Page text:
Tokyo and wrestling prevail in 2020 Olympic Games contests
Tokyo comprehensively beat off the challenge of Istanbul and Madrid to win the right to host the 2020 Olympic Games, the second time that the games will be held in the Japanese capital, after the 1964 event.
In the final round of voting on September 7, during the International Olympic Committee Session in Buenos Aires, Tokyo received 60 votes to Istanbul’s 36. The Turkish city had beaten the Spanish capital Madrid 49-45 in a run-off for second place, behind Tokyo, after the first round of voting.
The decision that Tokyo would host the games followed a final presentation that surprised many with its warmth, as officials traditionally regarded as reserved and formal finally threw off their inhibitions and adopted a much more personal approach than before. In the process, Tokyo overcame revived concerns about radiation leakage from the Fukushima nuclear plant damaged by an earthquake and tsunami that devastated Japan in 2011.
The minds of IOC members were set at rest by a personal guarantee of safety from Shinzo Abe, the Japanese prime minister who answered an IOC member’s question on the issue by saying: “I’ll start with my conclusion first: this poses no problems whatsoever. The impact of the contamination is isolated to an area of 0.3km in harbour, which is completely blocked.”
A day later, IOC members voted for wrestling to be restored to the programme for the Olympic Games in 2020 and 2024, just seven months after the executive board had controversially recommended its exclusion.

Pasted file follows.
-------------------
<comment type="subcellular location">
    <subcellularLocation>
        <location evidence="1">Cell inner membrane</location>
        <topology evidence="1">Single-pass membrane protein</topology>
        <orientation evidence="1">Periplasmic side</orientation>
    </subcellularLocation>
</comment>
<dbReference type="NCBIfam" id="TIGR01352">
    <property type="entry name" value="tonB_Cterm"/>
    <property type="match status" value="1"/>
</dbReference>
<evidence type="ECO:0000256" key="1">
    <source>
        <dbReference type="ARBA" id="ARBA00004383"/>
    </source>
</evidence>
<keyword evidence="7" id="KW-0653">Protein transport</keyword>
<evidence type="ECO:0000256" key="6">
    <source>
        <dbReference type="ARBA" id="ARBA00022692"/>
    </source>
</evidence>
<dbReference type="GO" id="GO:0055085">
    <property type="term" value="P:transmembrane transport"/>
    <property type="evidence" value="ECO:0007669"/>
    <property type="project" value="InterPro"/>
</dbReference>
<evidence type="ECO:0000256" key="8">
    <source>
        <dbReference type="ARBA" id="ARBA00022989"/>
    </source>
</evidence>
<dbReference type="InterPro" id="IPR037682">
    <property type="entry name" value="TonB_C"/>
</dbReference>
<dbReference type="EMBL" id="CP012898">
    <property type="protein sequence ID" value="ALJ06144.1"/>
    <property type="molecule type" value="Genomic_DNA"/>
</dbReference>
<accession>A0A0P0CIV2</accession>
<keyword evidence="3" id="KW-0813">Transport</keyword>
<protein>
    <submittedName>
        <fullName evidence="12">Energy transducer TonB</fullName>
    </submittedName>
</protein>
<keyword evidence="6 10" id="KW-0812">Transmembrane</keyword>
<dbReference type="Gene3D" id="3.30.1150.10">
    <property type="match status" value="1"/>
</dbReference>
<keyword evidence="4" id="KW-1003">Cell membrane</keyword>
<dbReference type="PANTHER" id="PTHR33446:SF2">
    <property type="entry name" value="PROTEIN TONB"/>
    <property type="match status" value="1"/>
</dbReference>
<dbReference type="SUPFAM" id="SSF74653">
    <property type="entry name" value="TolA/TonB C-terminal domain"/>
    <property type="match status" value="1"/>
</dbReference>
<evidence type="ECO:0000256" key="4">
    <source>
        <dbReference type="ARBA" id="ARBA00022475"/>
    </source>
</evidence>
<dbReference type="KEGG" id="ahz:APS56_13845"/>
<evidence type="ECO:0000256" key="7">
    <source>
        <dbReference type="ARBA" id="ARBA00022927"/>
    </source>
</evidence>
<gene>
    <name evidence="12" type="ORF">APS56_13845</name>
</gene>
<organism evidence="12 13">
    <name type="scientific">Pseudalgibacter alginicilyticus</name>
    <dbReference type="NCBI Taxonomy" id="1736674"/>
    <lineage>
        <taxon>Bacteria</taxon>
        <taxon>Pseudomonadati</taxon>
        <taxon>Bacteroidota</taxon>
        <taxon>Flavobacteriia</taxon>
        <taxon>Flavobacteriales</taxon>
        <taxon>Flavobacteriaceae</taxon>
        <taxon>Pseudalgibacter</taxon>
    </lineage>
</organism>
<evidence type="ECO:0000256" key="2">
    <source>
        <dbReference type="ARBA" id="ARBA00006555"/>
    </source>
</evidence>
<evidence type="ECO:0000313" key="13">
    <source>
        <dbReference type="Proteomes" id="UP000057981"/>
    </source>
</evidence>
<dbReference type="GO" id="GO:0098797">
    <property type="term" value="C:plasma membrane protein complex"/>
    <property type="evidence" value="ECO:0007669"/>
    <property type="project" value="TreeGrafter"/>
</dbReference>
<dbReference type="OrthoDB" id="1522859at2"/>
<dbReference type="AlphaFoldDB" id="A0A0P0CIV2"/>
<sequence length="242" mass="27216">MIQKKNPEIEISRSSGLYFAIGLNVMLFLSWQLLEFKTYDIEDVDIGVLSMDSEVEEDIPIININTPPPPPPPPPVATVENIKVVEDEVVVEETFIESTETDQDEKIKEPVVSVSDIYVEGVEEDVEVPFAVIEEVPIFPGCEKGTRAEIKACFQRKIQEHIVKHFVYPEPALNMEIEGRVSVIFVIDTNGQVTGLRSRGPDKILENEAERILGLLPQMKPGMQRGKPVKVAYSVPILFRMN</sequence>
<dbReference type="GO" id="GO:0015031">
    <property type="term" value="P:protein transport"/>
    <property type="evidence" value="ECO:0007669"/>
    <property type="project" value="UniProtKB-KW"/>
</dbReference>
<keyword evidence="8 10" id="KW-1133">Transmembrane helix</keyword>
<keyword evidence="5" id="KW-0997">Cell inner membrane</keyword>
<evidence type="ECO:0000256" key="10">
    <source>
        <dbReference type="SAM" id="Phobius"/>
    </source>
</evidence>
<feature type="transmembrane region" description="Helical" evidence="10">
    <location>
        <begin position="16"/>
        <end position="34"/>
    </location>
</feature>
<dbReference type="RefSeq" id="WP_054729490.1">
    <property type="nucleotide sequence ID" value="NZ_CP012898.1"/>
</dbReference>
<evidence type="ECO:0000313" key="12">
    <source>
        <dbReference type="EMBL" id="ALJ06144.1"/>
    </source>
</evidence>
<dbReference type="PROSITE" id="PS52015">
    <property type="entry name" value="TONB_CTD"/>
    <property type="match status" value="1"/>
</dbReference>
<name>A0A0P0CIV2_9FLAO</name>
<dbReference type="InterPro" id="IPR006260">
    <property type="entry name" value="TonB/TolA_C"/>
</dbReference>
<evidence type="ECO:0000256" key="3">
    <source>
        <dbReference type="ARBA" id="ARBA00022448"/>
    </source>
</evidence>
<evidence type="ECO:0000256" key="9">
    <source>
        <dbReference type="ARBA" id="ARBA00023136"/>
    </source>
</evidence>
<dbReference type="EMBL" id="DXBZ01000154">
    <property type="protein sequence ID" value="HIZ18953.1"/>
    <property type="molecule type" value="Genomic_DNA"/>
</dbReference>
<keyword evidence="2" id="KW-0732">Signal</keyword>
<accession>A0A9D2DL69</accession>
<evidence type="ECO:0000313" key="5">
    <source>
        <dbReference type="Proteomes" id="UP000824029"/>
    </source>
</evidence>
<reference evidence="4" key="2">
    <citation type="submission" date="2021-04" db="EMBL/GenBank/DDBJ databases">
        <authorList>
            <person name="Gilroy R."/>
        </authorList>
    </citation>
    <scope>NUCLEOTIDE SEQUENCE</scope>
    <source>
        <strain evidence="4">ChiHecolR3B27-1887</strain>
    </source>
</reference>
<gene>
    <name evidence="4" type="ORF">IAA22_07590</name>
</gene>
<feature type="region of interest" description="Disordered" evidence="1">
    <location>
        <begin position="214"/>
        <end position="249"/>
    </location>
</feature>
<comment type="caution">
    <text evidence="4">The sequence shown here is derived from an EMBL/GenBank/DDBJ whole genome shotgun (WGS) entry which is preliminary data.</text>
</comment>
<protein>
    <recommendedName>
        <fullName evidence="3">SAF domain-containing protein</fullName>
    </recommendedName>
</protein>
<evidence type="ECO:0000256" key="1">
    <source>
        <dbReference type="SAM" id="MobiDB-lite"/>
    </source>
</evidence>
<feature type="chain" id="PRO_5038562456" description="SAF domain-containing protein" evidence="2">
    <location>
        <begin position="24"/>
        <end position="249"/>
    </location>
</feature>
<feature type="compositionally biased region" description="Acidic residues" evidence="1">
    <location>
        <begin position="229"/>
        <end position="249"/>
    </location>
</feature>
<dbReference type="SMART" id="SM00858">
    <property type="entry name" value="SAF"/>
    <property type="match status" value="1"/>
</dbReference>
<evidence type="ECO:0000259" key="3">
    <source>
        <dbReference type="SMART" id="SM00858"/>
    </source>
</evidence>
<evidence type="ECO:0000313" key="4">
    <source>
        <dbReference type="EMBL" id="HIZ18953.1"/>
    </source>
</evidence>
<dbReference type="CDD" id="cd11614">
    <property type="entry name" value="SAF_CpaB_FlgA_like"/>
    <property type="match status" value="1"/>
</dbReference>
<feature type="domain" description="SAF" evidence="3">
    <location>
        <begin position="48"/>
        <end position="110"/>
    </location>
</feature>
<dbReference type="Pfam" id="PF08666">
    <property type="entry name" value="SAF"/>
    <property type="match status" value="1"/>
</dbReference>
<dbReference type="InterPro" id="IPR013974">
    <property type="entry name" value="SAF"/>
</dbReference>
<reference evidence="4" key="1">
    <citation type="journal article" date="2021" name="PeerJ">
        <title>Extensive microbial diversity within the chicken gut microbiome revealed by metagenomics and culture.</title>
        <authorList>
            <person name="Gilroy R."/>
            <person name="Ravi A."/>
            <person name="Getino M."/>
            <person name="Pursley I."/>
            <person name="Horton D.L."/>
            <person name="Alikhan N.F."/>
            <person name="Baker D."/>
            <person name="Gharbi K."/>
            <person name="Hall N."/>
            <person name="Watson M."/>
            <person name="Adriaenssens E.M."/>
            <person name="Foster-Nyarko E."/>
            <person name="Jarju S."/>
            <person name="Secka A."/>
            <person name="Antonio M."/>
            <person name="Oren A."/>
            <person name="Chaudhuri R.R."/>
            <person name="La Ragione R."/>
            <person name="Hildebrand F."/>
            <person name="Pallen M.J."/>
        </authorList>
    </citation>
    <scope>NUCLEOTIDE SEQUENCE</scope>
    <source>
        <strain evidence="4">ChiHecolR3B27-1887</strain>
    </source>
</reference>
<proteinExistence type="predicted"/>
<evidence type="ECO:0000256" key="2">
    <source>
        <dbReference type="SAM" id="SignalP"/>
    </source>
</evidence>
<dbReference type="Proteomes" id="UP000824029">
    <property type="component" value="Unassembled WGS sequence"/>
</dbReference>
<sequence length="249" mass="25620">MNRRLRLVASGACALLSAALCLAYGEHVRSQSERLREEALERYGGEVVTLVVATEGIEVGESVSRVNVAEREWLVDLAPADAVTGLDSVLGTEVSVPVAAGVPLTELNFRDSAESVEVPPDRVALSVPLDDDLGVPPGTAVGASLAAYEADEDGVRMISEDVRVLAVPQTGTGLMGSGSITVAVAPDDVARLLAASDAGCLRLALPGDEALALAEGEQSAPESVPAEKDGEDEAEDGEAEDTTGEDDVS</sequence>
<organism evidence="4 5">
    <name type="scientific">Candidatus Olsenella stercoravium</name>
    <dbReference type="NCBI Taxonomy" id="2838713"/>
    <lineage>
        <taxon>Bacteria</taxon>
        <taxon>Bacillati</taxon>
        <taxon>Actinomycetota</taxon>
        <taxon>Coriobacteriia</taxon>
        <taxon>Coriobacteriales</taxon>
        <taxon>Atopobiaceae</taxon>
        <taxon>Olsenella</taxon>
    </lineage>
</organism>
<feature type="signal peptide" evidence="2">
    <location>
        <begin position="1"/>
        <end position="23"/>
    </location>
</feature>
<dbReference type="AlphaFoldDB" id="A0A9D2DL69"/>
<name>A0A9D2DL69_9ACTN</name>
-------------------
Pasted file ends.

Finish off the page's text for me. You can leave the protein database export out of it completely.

Although the latest decision was widely expected, it was nonetheless regarded as harsh on rivals baseball-softball and squash, which had fought strong, costly and indeed longer campaigns than wrestling, but ultimately faced a more powerful opponent.
Wrestling received 49 votes in the first and only round of voting. Baseball-softball got 24 votes, two more than squash. All three sports had impressed in presentations to IOC members, and in subsequent question and answer sessions.
Since being recommended for exclusion from the games, FILA, the international wrestling federation, had made sweeping changes to the sport to make it more attractive and easier to understand. It also appointed a new president, Nenad Lalovic, the charismatic Serb, who did much to improve relations with the Olympic Movement.
Lalovic said September 8, 2013 will go down in history as “the most important day in the 3,000-year history of our sport”, adding: “Remaining on the Olympic programme is crucial to wrestling’s future. We have come together like never before to save our sport.”
Thomas Bach, who was elected to succeed Jacques Rogge as IOC president, will now have to address fallout from the process that led to wrestling’s reinstatement, having said during his campaign that the number of Olympic sports could in future be expanded from the present maximum of 28 to help refresh the programme, as long as there is also a maximum number of permanent venues.